Flaws in life safety systems are seldom discovered early or fast as major fires are rare occurrences and a faulty life safety system only becomes evident in a post-fire investigation.
Usually, this doesn’t arise if the system is properly installed and regularly maintained thereafter. However, it is also seen that life safety systems may be victims of certain engineering and design errors, which are discussed below.
This calls for the addition of the water flow rates of such multiple systems and balancing them with the system with the highest pressure demand. One also needs to ensure that the pressure demand of multiple systems are relatively close. The failure to adopt this principle is often a problem.
As per NFPA guidelines, the suction tank should refill automatically within 8 hours from a source that’s capable of replenishing the required volume of two hours. It is often seen that the suction source is inadequate and exposes a property to fire hazards without adequate water.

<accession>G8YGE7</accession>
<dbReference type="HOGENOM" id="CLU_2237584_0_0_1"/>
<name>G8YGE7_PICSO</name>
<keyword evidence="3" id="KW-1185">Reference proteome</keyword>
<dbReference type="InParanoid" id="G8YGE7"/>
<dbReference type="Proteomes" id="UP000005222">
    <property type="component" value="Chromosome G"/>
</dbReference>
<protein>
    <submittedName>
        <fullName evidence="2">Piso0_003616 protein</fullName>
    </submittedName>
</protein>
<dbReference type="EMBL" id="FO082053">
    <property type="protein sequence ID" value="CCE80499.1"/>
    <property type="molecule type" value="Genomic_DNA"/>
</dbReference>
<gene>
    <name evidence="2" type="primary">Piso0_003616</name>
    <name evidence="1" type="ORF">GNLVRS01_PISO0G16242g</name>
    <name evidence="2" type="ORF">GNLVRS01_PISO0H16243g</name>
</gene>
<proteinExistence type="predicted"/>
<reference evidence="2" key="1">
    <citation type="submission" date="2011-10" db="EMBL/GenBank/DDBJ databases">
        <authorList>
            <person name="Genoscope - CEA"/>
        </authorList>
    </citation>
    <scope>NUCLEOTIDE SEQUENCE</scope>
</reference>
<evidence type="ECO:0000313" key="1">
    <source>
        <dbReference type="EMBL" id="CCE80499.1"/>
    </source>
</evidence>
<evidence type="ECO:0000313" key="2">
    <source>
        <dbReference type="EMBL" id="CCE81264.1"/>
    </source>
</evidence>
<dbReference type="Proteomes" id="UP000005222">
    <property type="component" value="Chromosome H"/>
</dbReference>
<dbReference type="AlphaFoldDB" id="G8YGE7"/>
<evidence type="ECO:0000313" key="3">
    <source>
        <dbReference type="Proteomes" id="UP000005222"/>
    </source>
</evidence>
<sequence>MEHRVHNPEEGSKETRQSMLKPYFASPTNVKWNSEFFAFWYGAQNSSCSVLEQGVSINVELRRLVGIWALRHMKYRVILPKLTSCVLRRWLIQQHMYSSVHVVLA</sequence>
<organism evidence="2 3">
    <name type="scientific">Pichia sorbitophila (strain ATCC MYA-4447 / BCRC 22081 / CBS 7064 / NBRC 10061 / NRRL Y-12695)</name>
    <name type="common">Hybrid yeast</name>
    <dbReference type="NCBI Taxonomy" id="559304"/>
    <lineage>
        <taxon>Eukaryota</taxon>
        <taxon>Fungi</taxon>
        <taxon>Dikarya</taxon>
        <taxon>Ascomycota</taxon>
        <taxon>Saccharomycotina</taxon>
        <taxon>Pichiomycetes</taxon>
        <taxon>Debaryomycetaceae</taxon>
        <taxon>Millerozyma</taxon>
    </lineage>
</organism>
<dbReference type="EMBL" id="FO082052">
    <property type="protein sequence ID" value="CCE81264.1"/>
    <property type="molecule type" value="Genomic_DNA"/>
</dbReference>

Should this be the case, the fire insurer may raise issues and deny a loss claim. Moreover, the maintenance and/or engineering of the supply source often don’t meet the standards needed to address risks that come with the electric generating station, mostly due to lack of testing and routine maintenance.
Moreover, oil lines and bearing seal areas aren’t protected by automatic preaction-directional water spray systems and oil flow areas beneath the operating floor of the turbine-generator aren’t covered by automatic sprinklers. This is yet another major problem, discovered only after a forced outage.
The crux of the matter, therefore, is that faulty life safety systems are a complete lose-lose situation. Not only does this expose valuable assets to inadequate protection, they also lead to much higher insurance premiums throughout the asset’s life. Worse still are gross injury or even death in the worst cases.